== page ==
Date of this Version
Uhlenkamp, J. J. (2012) Do credit-based transfer programs have an impact on intellectual development from secondary education to post-secondary education? (Doctoral dissertation). Retrieved from http://digitalcommons.unl.edu.
This descriptive, retrospective quantitative study identified the influence that credit-based transfer programs have on the intellectual development positions of college matriculates at a private, residential, church-affiliated master’s degree granting university in the Midwest. This determination presents a better success measure for credit-based transfer programs than the measures used in previous studies: academic momentum, persistence rate, college grade point average, and degree attainment. People transitioning through intellectual development positions gain critical thinking skills and adopt more of the habits of mind and of working that characterize a well-educated person.
An evaluation database developed for the target university’s first-year experience program provided demographic and academic information and scores intended to identify the students’ dominant intellectual development position. William Perry’s scheme of intellectual and ethical development provided the framework and William Moore’s Learning Environment Preferences (LEP) provided scores.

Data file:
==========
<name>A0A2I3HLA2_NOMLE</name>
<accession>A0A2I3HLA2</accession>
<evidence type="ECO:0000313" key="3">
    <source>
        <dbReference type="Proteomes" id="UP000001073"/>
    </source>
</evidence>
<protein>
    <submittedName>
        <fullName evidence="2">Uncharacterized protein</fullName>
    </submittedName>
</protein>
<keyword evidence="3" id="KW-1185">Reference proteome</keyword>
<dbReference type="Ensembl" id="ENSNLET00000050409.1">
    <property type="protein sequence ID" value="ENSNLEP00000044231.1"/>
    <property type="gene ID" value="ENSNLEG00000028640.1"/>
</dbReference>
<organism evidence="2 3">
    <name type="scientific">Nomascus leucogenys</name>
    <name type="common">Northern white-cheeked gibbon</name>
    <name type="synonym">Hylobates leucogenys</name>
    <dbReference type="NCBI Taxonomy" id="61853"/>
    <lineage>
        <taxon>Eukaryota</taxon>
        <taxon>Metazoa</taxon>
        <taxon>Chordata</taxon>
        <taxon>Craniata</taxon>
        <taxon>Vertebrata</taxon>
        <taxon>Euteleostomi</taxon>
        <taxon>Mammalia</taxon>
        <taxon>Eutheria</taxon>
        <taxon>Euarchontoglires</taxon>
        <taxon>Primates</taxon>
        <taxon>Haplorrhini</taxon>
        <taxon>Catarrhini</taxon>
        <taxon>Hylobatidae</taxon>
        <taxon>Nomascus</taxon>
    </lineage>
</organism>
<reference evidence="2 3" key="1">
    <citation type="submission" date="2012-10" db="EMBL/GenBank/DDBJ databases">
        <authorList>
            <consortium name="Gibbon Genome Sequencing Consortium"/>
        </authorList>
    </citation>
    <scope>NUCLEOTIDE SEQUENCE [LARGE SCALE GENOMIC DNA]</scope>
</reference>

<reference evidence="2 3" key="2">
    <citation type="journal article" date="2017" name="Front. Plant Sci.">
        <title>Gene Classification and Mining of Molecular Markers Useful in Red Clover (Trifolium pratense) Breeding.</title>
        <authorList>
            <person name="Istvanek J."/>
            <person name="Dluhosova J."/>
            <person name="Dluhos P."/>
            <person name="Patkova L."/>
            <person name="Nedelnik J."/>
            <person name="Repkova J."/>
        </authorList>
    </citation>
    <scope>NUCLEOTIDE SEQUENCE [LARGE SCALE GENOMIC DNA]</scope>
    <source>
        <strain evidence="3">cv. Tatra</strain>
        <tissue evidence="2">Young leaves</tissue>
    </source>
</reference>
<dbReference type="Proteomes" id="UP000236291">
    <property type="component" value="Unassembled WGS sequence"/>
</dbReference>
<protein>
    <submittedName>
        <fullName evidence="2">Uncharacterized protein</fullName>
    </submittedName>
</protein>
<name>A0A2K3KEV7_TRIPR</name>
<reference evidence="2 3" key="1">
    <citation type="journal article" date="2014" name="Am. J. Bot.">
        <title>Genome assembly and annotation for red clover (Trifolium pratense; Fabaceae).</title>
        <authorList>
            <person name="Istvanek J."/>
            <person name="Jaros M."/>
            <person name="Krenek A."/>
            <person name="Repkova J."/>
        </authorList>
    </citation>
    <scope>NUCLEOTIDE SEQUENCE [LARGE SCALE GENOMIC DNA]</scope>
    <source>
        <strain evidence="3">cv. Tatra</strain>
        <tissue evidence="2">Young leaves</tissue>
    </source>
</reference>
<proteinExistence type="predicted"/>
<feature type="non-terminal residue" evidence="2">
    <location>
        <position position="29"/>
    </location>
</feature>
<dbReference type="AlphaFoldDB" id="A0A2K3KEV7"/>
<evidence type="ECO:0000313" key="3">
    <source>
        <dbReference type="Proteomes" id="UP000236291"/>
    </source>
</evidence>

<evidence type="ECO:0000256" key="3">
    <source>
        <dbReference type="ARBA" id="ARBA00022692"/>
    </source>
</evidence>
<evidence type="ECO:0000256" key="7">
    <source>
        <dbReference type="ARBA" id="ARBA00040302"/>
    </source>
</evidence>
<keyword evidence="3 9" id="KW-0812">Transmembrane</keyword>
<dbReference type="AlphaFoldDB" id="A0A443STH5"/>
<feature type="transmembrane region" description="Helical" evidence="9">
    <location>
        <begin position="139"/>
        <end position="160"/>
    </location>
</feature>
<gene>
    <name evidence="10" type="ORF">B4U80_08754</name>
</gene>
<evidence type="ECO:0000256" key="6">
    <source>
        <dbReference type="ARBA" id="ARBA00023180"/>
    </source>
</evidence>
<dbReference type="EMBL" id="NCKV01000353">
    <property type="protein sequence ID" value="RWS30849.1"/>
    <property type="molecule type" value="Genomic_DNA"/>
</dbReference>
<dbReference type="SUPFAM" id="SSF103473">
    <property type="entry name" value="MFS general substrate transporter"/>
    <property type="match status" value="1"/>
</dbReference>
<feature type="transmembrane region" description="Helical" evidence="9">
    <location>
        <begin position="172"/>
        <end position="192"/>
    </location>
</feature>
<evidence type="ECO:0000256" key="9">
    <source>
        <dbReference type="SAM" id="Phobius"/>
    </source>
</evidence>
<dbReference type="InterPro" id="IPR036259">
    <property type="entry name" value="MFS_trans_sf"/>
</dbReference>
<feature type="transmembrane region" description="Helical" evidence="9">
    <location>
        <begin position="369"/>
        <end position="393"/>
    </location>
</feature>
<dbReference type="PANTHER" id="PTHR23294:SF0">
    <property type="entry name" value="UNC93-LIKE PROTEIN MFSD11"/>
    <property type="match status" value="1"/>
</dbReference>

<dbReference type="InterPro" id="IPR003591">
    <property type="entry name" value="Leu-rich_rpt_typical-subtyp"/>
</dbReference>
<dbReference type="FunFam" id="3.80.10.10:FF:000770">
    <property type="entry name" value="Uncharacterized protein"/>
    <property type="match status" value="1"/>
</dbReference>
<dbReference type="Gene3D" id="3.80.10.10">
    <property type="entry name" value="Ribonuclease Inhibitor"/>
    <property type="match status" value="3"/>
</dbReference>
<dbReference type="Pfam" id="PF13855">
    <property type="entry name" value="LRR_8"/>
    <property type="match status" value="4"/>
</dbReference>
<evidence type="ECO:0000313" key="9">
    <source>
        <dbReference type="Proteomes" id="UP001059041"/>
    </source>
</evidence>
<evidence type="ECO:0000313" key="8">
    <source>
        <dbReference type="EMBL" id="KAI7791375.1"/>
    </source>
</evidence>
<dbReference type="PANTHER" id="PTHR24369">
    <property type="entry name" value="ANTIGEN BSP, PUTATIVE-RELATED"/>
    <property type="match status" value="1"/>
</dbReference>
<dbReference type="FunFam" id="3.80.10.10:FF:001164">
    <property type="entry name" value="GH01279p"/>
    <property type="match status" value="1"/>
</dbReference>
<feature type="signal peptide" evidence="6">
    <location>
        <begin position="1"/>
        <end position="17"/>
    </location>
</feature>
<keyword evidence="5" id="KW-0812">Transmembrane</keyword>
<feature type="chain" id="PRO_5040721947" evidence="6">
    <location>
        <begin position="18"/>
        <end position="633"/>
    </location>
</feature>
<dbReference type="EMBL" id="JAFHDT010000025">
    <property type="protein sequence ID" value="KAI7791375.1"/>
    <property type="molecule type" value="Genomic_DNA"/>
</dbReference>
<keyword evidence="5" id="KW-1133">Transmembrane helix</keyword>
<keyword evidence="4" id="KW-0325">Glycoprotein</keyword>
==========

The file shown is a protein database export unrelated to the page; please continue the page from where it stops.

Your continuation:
Participants were assigned to one of four cohorts based on enrollment in a credit-based transfer program: advanced placement, joint enrollment, both advanced placement and joint enrollment, and regular high school program. One-way ANOVAs determined the existence and direction of differences in mean LEP scores between the cohorts and between the mean LEP scores earned by students enrolled in humanities and STEM credit-based transfer classes. Pearson correlations determined the significance of the frequency of program access on LEP scores and the relationship of demographic and academic success factors to LEP scores. An independent-samples t-test investigated the relationship of program access and placement into developmental classes.
Exposure to these programs correlated with more complex intellectual development positions only when students enrolled in both advanced placement and joint enrollment programs. Frequency of exposure did not correlate with more complex positions. Classes in the humanities and STEM yielded similar scores. A significant negative effect was found between program access and enrollment in developmental programs. Of the demographic and academic success factors, only participation in the fine arts and student government in college was correlated with more complex intellectual development positions.
Advisor: Donald F. Uerling